Gabriel Lee reports on how one man never gave up on his hoop dreams
At the end of Ryerson’s men’s open basketball tryouts, head coach Roy Rana emphasized to the group of 16 Ram hopefuls that he would be in touch with those he wanted to play on the team. For the rest of them, he had a simple message.
“Get bitter or get better, there’s not much more I can really say.”
With his white tank top soaked in sweat to the point where it was practically see through, Logan Marrast took every single of the coach’s words to heart. He was one of Rana’s final cuts from last year’s open tryouts.
Throughout his entire high school career, Marrast was always the best player on his team. Despite his impressive performance on the court, he didn’t generate any serious interest from any post-secondary institutions, and as his 2010 graduation neared, so did the end of Marrast’s competitive basketball career.
“At one point I thought maybe that this game wasn’t for me,” said Marrast. “I [thought] ‘I already did all this in high school, maybe I should worry about school instead.’”
Despite second-guessing himself, Marrast still tried out for the Rams’ basketball team in 2010, but he was eventually cut because of his poor physical fitness and his inability to sustain a high level of play throughout the course of the practice.
With his dreams of basketball glory gone, Marrast decided to take an extended break from the game to gather himself mentally. However, as the winter semester started, Marrast couldn’t bare the prospect of not playing basketball competitively again.
To figure out where he went wrong, Marrast reached out to Rana, and asked him what aspects of his game he needed to work on.
“I was told to get into the gym, work on my conditioning and to get stronger,” he said.
From that moment forward, Marrast dedicated all of his spare time to his training regime.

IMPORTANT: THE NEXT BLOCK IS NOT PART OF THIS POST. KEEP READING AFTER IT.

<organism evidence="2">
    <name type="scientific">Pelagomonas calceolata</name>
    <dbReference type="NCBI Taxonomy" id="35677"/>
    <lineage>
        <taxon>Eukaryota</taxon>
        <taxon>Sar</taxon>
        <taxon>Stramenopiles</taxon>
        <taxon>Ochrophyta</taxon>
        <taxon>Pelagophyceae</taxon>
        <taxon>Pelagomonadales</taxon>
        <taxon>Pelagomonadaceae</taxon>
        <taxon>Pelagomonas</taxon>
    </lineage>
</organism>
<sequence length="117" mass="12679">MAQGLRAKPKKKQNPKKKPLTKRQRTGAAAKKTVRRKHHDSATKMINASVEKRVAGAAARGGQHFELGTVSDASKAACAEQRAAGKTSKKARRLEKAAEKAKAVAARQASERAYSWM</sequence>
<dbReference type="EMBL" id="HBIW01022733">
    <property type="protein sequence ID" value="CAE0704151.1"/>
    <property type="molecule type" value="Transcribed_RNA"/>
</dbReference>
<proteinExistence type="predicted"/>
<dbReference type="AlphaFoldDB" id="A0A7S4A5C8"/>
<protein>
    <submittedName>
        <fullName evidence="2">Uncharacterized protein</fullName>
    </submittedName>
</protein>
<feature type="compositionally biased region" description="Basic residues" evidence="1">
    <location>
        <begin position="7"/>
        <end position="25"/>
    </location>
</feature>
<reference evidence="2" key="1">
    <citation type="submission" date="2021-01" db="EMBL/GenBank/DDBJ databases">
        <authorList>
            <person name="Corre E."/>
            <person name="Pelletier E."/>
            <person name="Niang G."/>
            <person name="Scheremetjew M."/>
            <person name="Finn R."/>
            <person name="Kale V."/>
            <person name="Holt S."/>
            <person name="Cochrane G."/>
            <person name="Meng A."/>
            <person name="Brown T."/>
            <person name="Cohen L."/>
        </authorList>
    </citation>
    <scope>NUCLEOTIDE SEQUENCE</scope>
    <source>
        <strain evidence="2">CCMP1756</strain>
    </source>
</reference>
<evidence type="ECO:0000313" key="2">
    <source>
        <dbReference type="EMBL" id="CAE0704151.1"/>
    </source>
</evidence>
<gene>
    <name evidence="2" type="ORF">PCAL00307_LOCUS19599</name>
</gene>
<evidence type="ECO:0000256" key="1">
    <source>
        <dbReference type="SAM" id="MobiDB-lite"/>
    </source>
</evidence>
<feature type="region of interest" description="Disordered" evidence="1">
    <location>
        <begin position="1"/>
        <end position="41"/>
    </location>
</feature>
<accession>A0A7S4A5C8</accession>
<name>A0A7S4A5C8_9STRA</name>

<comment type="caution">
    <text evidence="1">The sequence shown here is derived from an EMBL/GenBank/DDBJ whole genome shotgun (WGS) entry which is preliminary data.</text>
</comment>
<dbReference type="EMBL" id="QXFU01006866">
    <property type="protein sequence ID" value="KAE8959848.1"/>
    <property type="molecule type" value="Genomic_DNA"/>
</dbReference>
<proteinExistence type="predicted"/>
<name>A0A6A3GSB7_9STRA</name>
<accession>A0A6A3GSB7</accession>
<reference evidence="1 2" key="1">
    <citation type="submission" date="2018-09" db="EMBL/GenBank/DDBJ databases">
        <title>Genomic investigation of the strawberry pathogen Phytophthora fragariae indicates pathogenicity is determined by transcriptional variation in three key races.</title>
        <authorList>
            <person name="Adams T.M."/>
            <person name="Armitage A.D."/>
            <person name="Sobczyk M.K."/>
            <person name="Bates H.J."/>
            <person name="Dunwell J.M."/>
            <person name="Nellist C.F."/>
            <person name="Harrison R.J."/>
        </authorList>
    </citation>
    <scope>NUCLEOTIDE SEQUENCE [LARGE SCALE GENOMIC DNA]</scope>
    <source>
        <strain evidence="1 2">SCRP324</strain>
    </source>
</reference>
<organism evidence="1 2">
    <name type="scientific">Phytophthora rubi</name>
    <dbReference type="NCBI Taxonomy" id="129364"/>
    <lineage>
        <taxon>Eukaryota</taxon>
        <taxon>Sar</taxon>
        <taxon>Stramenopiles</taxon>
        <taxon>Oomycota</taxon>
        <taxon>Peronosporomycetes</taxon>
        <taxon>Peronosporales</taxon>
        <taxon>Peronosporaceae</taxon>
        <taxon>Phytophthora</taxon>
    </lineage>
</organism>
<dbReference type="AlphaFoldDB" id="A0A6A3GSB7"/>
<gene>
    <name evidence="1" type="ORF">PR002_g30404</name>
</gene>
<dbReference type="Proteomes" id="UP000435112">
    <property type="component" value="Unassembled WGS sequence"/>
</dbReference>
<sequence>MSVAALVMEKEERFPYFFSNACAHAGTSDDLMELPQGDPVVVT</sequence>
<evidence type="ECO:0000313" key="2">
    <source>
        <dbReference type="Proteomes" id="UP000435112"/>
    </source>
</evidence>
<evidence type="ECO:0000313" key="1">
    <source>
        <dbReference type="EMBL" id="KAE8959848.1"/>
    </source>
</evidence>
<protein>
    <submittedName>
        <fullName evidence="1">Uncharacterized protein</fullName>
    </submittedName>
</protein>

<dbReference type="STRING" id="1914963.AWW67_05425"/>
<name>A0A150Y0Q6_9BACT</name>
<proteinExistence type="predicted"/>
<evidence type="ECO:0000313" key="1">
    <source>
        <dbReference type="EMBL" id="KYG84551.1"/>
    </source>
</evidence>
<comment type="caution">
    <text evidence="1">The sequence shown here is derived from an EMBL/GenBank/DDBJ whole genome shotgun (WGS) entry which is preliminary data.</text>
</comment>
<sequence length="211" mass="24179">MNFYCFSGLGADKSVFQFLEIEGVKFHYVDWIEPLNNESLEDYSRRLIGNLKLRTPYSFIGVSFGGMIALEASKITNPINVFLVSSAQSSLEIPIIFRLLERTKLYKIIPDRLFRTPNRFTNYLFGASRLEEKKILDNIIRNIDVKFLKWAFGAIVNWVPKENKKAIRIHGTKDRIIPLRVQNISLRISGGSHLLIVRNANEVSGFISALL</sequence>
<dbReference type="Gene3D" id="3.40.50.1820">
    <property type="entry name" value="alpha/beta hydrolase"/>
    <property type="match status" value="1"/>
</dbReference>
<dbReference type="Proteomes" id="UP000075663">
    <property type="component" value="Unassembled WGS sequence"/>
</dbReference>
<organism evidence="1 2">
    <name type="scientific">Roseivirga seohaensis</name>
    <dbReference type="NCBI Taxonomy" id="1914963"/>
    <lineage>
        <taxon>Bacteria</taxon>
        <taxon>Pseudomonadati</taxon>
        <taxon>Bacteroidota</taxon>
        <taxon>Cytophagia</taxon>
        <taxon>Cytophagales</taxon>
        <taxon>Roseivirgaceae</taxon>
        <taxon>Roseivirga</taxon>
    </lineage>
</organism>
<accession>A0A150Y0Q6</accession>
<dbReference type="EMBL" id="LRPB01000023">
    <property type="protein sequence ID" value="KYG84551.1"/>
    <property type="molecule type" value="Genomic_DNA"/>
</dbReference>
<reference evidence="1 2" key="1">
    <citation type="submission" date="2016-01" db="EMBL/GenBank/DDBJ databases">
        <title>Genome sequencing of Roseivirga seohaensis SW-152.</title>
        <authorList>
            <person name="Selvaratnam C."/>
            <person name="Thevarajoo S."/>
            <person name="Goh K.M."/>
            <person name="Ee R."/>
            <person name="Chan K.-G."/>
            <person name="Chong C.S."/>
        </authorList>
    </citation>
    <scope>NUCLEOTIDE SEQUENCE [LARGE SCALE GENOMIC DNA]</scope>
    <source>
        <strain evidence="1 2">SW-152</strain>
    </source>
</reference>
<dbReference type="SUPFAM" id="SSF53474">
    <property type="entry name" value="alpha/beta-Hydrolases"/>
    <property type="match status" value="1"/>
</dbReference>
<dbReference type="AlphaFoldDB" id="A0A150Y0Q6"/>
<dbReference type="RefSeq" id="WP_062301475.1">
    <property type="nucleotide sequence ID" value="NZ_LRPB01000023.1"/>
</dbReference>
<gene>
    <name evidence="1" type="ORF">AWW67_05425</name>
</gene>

In addition to attending every Rams game he could find time for, Marrast sat directly across from the Ryerson bench, ensuring that Rana would notice him.
From January to September, he made sure to get to the gym at least four times a week, and he drastically changed his eating habits in the hope that he would one day be on the team.
After having made it through two thirds of the open tryouts, Marrast was approached by the coaching staff to take part in a full practice with the team. Although he was now taking part in team practices, he was never told that he made the team. However, that all changed when Luke Staniscia, this year’s captain, took the fresh crop of players aside and assigned them rookie duties.
“I put two and two together and I asked Luke is this the real deal,” Marrast reflects. “And Luke said ‘yeah, you made the team.’”
Despite accomplishing what he worked the better part of 10 months for, Marrast isn’t satisfied yet. He practices with the mentality that he could still be cut at any time because as far as he’s concerned, “I’m at the bottom of the food chain.”
During one of their recent practices, there was a sequence during scrimmage when Rana’s top recruit, Aaron Best, was matched up against Marrast. Setting Marrast up with a crafty jab step, Best blew by him and dunked the ball emphatically with two hands.
“I still got a lot of work to do,” Marrast admits. “When Aaron blew by me and dunked, I felt horrible.”
Although the end to Marrast’s underdog story will become more clear when the Rams take the court at the beginning of November, Rana believes Marrast is a positive addition to the team and is encouraged by his steady improvement.
“I think everybody likes to see that Cinderella story. At times it could be a little frustrating because [he’s] a little further behind in terms of game experience,” Rana said. “I’ve been hard on [Marrast], but I’ve been very impressed by his commitment and his desire.”